Raw Meat


Some virtuosic dancers are like cold steel, slicing the air around them. Those in the Alvin Ailey American Dance Theater (at City Center through December 31) are metal that’s been in the fire for a while—warm and beyond-belief pliant, yet able to whip off big movements at top speed and end in a full stop, maybe on one leg. They devour dancing as if famished for it. I love their rapacious power, even as I look for those who discover nuances within that force. To watch Matthew Rushing in Alonzo King’s fine Following the Subtle Current Upstream is to see King’s title embodied and redefined.

Ronald K. Brown’s new Serving Nia starts off with an Ailey treasure, Renee Robinson, as one of several manifestations of Nia, who gives dance lessons in spiritual serenity. Who would not follow this woman? Her steps seem to both soothe and incite. Loving but powerful, she sinks into Brown’s vocabulary: Africa’s deeply bent legs, high-lifting knees, and swinging arms, passed through a contemporary lens.

Brown’s dances all refer to a search for inner peace, but the journey can be pitted with violence. Nia is more tranquil. We see people threading between still figures, a fallen man being raised by his comrades. Asha Thomas (one of the Nias) leads the three men—Rushing, Vernard J. Gilmore, and Glenn A. Sims—into a diagonal line to watch and learn from Linda-Denise Fisher-Harrell and then from Robinson. Every small solo seems to bear an important message. The music shifts from jazz (Roy Brooks, Branford Marsalis) to Omatayo Wunmi Olaiya’s drums and back to jazz (Dizzy Gillespie playing “Swing Low Sweet Cadillac”). The end suggests a transfer of potency from the three Nias to three others: Rosalyn Sanders, Venus Hall, and Cheryl Rowley-Gaskins. Rich in its choreography and its feeling, Serving Nia ends without quite bringing a sense of completion—perhaps because the men, even as watchers, have been gone from the stage for so long.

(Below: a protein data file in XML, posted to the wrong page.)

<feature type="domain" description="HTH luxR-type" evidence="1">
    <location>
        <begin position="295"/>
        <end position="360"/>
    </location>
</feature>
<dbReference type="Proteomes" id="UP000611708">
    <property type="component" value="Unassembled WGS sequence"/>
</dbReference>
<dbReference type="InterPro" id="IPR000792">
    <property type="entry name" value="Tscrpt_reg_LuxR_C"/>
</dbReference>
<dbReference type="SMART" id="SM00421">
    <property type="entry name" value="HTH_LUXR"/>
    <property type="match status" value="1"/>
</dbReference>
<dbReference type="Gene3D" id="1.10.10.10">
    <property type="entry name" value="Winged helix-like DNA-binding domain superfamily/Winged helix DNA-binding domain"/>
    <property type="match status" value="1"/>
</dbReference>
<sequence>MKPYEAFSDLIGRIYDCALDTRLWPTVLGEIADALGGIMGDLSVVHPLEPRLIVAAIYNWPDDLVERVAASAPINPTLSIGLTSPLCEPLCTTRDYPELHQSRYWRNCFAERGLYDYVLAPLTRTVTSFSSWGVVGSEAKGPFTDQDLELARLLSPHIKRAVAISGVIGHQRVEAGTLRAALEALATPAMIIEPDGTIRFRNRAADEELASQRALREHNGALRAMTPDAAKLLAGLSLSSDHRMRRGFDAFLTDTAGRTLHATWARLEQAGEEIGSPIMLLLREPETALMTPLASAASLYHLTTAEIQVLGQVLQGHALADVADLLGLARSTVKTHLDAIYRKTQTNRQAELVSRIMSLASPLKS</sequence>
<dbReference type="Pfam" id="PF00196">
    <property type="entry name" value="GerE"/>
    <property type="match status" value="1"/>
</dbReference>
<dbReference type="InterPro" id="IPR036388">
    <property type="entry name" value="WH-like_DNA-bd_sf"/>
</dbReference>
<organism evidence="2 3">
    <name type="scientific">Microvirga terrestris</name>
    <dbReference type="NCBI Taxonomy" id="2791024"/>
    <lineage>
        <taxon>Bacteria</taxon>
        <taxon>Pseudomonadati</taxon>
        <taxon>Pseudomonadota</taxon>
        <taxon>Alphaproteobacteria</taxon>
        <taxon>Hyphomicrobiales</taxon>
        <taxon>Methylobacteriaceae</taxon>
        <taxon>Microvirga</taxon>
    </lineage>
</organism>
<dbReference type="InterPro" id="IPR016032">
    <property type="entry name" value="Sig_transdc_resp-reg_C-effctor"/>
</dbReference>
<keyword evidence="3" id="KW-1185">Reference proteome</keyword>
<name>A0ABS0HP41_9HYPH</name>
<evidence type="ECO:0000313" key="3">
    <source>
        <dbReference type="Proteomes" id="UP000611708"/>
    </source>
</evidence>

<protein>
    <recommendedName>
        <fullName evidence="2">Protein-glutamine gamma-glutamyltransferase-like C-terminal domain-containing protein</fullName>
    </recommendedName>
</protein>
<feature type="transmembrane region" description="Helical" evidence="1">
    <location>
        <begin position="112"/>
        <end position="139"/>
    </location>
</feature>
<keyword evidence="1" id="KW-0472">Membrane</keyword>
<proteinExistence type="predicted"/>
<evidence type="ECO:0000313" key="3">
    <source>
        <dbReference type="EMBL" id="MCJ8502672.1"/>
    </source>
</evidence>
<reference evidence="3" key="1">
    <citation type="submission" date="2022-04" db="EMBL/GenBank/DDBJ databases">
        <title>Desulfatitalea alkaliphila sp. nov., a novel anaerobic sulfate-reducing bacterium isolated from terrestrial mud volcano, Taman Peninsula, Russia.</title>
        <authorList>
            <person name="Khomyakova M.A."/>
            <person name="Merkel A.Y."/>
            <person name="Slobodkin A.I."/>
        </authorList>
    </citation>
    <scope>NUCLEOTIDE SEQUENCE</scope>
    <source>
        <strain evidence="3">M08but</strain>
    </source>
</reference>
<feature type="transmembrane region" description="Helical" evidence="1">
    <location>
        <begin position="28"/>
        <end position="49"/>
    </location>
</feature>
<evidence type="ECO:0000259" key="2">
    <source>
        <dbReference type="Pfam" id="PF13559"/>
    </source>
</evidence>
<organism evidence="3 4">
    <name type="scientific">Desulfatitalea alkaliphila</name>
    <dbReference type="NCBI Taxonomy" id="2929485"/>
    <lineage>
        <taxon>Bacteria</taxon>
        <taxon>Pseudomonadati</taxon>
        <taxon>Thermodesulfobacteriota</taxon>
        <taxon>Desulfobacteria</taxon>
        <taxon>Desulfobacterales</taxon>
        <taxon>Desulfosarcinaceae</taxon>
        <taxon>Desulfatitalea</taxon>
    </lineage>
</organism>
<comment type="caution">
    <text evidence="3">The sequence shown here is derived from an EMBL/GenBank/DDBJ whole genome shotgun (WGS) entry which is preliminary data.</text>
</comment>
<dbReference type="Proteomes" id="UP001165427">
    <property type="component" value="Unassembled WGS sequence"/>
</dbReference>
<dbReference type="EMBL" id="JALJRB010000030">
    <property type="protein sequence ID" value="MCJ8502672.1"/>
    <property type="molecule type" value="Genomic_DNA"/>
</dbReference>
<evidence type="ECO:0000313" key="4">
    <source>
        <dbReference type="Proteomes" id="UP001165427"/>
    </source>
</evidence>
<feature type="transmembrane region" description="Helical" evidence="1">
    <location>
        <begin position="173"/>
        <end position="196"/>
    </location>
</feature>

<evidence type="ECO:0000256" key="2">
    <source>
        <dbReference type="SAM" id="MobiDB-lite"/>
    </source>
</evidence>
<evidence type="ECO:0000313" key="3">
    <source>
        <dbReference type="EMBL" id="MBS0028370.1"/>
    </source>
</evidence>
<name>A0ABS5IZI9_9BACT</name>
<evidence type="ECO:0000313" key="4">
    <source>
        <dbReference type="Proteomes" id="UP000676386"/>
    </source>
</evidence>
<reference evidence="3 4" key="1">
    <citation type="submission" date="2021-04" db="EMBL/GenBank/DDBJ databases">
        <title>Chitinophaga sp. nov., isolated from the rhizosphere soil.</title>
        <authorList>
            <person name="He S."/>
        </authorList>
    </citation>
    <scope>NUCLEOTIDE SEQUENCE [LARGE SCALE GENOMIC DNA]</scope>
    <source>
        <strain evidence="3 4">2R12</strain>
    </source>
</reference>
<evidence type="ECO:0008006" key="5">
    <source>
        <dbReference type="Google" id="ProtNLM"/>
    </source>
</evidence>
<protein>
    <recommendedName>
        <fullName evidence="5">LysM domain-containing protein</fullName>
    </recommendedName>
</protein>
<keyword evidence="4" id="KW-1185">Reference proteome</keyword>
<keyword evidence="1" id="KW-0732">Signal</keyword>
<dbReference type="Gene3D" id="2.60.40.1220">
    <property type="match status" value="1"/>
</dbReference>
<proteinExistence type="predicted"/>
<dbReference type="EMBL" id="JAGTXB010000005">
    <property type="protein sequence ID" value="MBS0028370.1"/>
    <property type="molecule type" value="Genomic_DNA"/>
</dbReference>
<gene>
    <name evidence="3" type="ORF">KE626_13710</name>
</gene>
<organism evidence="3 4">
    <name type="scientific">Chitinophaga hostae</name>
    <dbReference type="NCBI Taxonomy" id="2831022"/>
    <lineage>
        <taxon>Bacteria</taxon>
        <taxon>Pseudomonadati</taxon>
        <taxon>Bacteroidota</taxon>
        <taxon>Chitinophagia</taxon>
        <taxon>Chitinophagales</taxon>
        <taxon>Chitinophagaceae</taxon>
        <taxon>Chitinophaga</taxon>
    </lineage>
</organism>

Like many Ailey designers, Brenda Dolan, who lit Serving Nia, tends to enmesh the dancers in beams filtered through smoke, pin them in squares of light, suddenly turn their turf a lurid red. Sometimes the changes seem irrational or distracting, the effects too splashy, but the lusciousness seduces me in the same way the dancers do.

The world of Lisa Race keeps tilting. Maybe it’s because in her pieces dancers are liable to wheel between being right side up and upside down. Yet nothing looks effortful; their joints are lined with plush. Race’s new Social Climb, presented by Dance Theater Workshop last month at the Duke on a shared program with Ellis Wood, involves struggle, but no tension. “What could be better than hiking?” asks Paul Matteson. Immediately, his companions—Anna Sofia Kallinikidou, Jennifer Nugent, and Mark Stuver—turn themselves into a peak for him to scale, and the dance becomes a long, fluid process of sliding and vaulting over one another, of climbing, toppling, and being caught. Against Michael Wall’s bright score, the performers speak of other obstacles and fears. I’m caught up in the beauty and imaginativeness of the evolving formations; the body you least expect to see surface spurts up from the group in a shape you never expected to see. I do sometimes feel that Race and the dancers get on a roll—unable to stop, or punctuate, or veer in a new direction—drunk on momentum, sating us with loveliness.